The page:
Dr Keren Weitzberg

Keren Weitzberg is a Lecturer (Teaching) at UCL History and a Visiting Research Fellow at the UCL Institute of Advanced Studies. Keren received her PhD in History from Stanford University. Working at the confluence of science and technology studies (STS), critical race studies, and migration studies, she examines problematics related to biometrics, mobility, and national inclusion. Keren has over a decade of experience carrying out archival research, fieldwork, and oral history in multicultural, multilingual settings in East Africa. She has designed and led study abroad programmes and collaborated with civil society groups, artists, and scholars across the US, UK, continental Europe, the Middle East, and Africa. Her work sits at the intersection of the disciplines of history and anthropology.

In recent years, Keren has become increasingly focused on the historical antecedents and socio-political implications of digital technologies, especially biometrics. She is particularly attuned to the impacts of biometric and digital identity systems on migrants, nomadic populations, refugees, and border communities, who have historically struggled to access identity documents. Keren's current project, tentatively entitled Biometrics from the Margins: How Fingerprinting Reshaped Kenya, examines the fraught history of fingerprinting in East Africa. Biometrics from the Margins asks: Can an identification and registration technique long associated with colonial extraction be a means of accelerating political and financial inclusion for the world’s poor, as many proponents suggest? How are those at the physical and metaphorical margins of the nation navigating the new world of digital identity? Supporters argue that digital identity systems will enable African countries to ‘leapfrog’ to new stages of development. This project flips the script by showing that biometrics, though a novel technology, is layered atop an older, analog history.

Keren’s interest in the intersections between migration and identification evolved out of research for her first book: We Do Not Have Borders: Greater Somalia and the Predicaments of Belonging in Kenya, which was published in 2017. We Do Not Have Borders was a finalist for the 2018 African Studies Association Book Prize (Melville J. Herskovits Prize) and was featured in The Washington Post and Quartz Africa. It asks: Why are Somalis widely considered foreign to Kenya despite being among the country’s ‘indigenous’ populations? We Do Not Have Borders shows that Somali and northern Kenyan political thinkers envisioned diverse political futures, which were not always sovereign, territorial, or secular in scope. It also explores the interrelationship between border crossing, reactionary nativism, and hatred of the internal stranger.

Major publications

  • ‘Machine-Readable Refugees.’ London Review of Books (LRB) Blog (14 September 2020).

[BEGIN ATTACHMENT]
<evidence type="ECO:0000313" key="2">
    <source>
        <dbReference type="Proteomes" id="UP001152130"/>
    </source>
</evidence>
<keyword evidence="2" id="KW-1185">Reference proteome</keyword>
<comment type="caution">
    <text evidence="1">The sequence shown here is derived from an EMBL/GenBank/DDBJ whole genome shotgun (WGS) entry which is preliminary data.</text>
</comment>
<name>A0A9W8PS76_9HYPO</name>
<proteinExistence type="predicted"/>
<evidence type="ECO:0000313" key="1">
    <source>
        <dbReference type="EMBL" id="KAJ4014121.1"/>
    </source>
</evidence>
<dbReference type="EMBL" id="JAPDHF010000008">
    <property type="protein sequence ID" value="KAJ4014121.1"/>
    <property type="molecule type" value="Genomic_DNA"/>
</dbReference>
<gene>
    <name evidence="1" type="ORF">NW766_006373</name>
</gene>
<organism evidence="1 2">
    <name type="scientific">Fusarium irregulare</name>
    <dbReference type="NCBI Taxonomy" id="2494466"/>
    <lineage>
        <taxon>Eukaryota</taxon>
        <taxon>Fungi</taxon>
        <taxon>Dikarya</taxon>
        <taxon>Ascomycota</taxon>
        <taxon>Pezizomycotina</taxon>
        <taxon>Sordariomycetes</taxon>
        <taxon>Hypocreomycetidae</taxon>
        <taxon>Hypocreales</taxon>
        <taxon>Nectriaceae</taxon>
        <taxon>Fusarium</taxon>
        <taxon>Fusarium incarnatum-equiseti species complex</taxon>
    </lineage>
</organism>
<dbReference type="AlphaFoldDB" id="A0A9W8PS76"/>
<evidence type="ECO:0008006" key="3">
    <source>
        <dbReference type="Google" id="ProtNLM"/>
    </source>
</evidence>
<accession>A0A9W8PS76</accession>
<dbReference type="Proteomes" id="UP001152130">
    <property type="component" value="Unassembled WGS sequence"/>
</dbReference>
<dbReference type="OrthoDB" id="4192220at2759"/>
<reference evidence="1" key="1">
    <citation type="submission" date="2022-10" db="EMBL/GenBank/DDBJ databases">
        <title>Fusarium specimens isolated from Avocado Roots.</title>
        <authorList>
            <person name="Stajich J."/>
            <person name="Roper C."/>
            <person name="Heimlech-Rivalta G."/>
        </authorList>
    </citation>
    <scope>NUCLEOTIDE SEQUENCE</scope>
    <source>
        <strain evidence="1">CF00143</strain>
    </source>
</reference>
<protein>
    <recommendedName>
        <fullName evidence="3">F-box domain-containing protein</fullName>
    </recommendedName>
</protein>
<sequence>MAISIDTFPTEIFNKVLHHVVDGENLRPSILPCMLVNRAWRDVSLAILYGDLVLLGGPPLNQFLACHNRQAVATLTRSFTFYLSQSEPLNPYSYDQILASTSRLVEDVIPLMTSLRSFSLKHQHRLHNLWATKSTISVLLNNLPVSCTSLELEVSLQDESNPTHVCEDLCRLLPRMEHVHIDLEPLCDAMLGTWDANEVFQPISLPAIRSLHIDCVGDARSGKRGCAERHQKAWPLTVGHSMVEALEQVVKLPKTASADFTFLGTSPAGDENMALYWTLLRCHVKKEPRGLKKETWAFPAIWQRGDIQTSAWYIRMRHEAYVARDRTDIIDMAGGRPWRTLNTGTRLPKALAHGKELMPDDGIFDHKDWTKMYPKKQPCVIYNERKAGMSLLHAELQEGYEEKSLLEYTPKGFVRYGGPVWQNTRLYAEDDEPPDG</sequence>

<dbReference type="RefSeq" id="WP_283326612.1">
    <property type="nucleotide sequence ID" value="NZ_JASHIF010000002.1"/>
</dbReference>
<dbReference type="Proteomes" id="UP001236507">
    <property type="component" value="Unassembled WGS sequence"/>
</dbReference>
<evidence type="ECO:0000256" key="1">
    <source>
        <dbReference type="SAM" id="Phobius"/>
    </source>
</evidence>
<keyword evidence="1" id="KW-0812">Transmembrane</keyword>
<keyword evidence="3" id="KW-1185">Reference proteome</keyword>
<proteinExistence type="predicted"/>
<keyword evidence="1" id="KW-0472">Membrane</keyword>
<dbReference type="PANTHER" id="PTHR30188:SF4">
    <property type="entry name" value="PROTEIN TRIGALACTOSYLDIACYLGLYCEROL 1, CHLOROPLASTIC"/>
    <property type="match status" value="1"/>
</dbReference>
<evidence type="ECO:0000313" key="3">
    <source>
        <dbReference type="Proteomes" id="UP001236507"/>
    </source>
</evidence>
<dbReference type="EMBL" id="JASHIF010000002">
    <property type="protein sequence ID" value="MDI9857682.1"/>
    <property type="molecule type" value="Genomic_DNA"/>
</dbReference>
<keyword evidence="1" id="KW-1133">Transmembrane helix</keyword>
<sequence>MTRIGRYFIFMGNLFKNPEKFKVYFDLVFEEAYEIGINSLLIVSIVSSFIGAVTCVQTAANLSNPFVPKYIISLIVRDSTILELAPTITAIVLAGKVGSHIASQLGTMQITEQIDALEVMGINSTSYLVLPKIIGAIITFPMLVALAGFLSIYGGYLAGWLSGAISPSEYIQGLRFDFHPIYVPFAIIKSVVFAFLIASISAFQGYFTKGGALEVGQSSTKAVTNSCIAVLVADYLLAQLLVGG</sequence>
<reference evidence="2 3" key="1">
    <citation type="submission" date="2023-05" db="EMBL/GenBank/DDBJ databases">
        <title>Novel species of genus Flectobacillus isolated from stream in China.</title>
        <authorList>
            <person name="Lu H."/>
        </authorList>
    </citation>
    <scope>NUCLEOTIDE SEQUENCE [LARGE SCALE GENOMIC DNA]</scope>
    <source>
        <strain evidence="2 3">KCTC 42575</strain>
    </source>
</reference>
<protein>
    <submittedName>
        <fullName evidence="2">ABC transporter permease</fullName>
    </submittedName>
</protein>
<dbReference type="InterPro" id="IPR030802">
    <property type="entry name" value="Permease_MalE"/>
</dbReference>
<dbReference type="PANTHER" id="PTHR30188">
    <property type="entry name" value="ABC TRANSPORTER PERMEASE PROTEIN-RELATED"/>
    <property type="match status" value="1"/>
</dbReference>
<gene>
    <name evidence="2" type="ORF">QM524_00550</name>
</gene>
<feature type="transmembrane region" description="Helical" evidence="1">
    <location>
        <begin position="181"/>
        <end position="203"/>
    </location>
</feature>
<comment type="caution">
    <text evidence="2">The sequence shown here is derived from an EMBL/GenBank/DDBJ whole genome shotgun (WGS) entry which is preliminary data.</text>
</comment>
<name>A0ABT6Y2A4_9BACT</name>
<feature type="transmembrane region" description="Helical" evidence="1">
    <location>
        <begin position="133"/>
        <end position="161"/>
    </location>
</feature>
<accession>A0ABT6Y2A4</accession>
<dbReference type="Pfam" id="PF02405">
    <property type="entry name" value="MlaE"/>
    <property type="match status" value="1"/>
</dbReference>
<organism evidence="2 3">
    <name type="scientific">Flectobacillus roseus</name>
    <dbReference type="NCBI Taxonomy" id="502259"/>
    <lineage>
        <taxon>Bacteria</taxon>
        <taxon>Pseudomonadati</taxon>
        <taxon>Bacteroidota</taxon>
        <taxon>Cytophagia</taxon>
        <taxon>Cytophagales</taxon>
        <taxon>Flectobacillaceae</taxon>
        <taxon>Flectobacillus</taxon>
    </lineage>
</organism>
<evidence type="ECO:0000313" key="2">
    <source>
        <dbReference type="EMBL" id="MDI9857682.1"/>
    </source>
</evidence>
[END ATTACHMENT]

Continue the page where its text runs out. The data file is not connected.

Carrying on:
• ‘Biometrics, Race Making, and White Exceptionalism: The Controversy Over Universal Fingerprinting in Post-World War II Kenya.’ The Journal of African History (March 2020): 23-43.
  • We Do Not Have Borders: Greater Somalia and the Predicaments of Belonging in Kenya (Ohio University Press, 2017)
  • Co-author/participant: "AHR Conversation: Walls, Boundaries, and Borders." American Historical Review (2017)
  • "Unaccountable Census: Colonial Enumeration and its Implications for the Somali People of Kenya." The Journal of African History 56, no. 3 (November 2015), 409-428.
  • "Producing History from Elisions, Fragments, and Silences: Public Testimony, the Asiatic Poll-Tax Campaign, and the Isaaq Somali Population of Kenya." Journal of Northeast African Studies 13, no. 2 (2013), 177-206

For a full list of publications, see Keren's Iris profile.


  • Keren completed her dissertation with grants from the Mellon Foundation as well as the Center for African Studies, the Abbasi Program in Islamic Studies, and the School of Humanities and Sciences at Stanford University.
  • Keren's current project, ‘Biometrics from the Margins’ is funded by a 2019-20 American Council of Learned Societies (ACLS) Fellowship, a 2019-20 Fulbright US Scholar award, a 2018 BA/Leverhulme Small Research Grant, and a 2017 thematic research grant from the British Institute in Eastern Africa. She has also received funding from the Alan Turing Institute to work on interrelated research.
  • Keren was awarded grants from Privacy International and the Human Sciences Research Council (HSRC)/Facebook to conduct research into ethics and AI in Kenya. She is also part of the UKRI GCRF Digital Innovation for Development in Africa (DIDA) research network.
  • With funding from the UCL Trellis: Public Art Programme and Arts Council England, Keren is currently working on a public art project with the London-based filmmaker and artist Edwin Mingard.
  • In 2019, Keren co-organized a workshop at the IAS called ‘Bridging the Divide Between African Diaspora Studies and African Studies’ with funding from the UCL Global Engagement Office.

Media appearances

Keren’s research has been featured in The New York Times, BBC World Service, Quartz Africa, and The Washington Post. She has written for Coda Story, the Mail & Guardian, The Conversation, Africa is a Country, The Washington Post, and the London Review of Books.